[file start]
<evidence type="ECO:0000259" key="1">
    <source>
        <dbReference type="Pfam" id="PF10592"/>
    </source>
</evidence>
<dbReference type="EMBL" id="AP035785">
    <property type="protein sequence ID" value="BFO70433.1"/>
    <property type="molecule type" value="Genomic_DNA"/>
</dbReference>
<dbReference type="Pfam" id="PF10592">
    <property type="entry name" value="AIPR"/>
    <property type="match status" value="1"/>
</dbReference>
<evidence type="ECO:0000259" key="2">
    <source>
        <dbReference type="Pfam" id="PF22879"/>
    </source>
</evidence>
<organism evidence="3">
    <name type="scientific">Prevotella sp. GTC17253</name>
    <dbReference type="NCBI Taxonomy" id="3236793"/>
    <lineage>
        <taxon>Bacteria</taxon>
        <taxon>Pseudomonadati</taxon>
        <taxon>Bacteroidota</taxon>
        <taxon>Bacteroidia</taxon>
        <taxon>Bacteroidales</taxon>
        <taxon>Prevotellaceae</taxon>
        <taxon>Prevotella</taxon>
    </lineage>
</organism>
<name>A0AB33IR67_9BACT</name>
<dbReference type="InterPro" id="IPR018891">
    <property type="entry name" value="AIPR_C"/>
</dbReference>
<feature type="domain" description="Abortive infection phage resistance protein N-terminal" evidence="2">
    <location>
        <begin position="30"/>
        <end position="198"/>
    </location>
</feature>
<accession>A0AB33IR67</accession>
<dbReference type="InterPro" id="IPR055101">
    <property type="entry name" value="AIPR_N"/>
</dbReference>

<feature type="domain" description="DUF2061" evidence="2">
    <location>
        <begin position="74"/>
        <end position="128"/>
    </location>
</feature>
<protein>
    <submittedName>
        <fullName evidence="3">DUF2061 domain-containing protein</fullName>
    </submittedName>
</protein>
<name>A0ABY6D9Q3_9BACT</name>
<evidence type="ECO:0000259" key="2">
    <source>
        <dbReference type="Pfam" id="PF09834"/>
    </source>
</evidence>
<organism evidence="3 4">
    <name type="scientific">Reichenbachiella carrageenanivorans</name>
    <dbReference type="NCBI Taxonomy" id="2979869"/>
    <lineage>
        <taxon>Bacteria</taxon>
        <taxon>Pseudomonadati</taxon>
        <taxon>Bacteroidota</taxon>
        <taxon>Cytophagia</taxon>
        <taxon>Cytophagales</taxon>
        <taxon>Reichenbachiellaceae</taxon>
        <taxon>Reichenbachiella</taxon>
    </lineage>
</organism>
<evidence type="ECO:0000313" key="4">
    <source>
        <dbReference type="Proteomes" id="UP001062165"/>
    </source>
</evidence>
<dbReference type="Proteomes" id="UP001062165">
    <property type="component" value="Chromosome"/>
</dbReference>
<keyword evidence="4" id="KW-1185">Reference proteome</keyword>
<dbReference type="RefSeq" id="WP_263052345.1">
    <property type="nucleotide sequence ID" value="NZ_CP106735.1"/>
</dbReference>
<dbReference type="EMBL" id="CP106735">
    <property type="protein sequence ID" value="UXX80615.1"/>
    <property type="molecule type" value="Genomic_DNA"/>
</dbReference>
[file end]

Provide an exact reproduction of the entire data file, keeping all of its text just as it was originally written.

<evidence type="ECO:0000259" key="1">
    <source>
        <dbReference type="Pfam" id="PF10592"/>
    </source>
</evidence>
<dbReference type="EMBL" id="AP035785">
    <property type="protein sequence ID" value="BFO70433.1"/>
    <property type="molecule type" value="Genomic_DNA"/>
</dbReference>
<dbReference type="Pfam" id="PF10592">
    <property type="entry name" value="AIPR"/>
    <property type="match status" value="1"/>
</dbReference>
<evidence type="ECO:0000259" key="2">
    <source>
        <dbReference type="Pfam" id="PF22879"/>
    </source>
</evidence>
<organism evidence="3">
    <name type="scientific">Prevotella sp. GTC17253</name>
    <dbReference type="NCBI Taxonomy" id="3236793"/>
    <lineage>
        <taxon>Bacteria</taxon>
        <taxon>Pseudomonadati</taxon>
        <taxon>Bacteroidota</taxon>
        <taxon>Bacteroidia</taxon>
        <taxon>Bacteroidales</taxon>
        <taxon>Prevotellaceae</taxon>
        <taxon>Prevotella</taxon>
    </lineage>
</organism>
<name>A0AB33IR67_9BACT</name>
<dbReference type="InterPro" id="IPR018891">
    <property type="entry name" value="AIPR_C"/>
</dbReference>
<feature type="domain" description="Abortive infection phage resistance protein N-terminal" evidence="2">
    <location>
        <begin position="30"/>
        <end position="198"/>
    </location>
</feature>
<accession>A0AB33IR67</accession>
<dbReference type="InterPro" id="IPR055101">
    <property type="entry name" value="AIPR_N"/>
</dbReference>

<feature type="domain" description="DUF2061" evidence="2">
    <location>
        <begin position="74"/>
        <end position="128"/>
    </location>
</feature>
<protein>
    <submittedName>
        <fullName evidence="3">DUF2061 domain-containing protein</fullName>
    </submittedName>
</protein>
<name>A0ABY6D9Q3_9BACT</name>
<evidence type="ECO:0000259" key="2">
    <source>
        <dbReference type="Pfam" id="PF09834"/>
    </source>
</evidence>
<organism evidence="3 4">
    <name type="scientific">Reichenbachiella carrageenanivorans</name>
    <dbReference type="NCBI Taxonomy" id="2979869"/>
    <lineage>
        <taxon>Bacteria</taxon>
        <taxon>Pseudomonadati</taxon>
        <taxon>Bacteroidota</taxon>
        <taxon>Cytophagia</taxon>
        <taxon>Cytophagales</taxon>
        <taxon>Reichenbachiellaceae</taxon>
        <taxon>Reichenbachiella</taxon>
    </lineage>
</organism>
<evidence type="ECO:0000313" key="4">
    <source>
        <dbReference type="Proteomes" id="UP001062165"/>
    </source>
</evidence>
<dbReference type="Proteomes" id="UP001062165">
    <property type="component" value="Chromosome"/>
</dbReference>
<keyword evidence="4" id="KW-1185">Reference proteome</keyword>
<dbReference type="RefSeq" id="WP_263052345.1">
    <property type="nucleotide sequence ID" value="NZ_CP106735.1"/>
</dbReference>
<dbReference type="EMBL" id="CP106735">
    <property type="protein sequence ID" value="UXX80615.1"/>
    <property type="molecule type" value="Genomic_DNA"/>
</dbReference>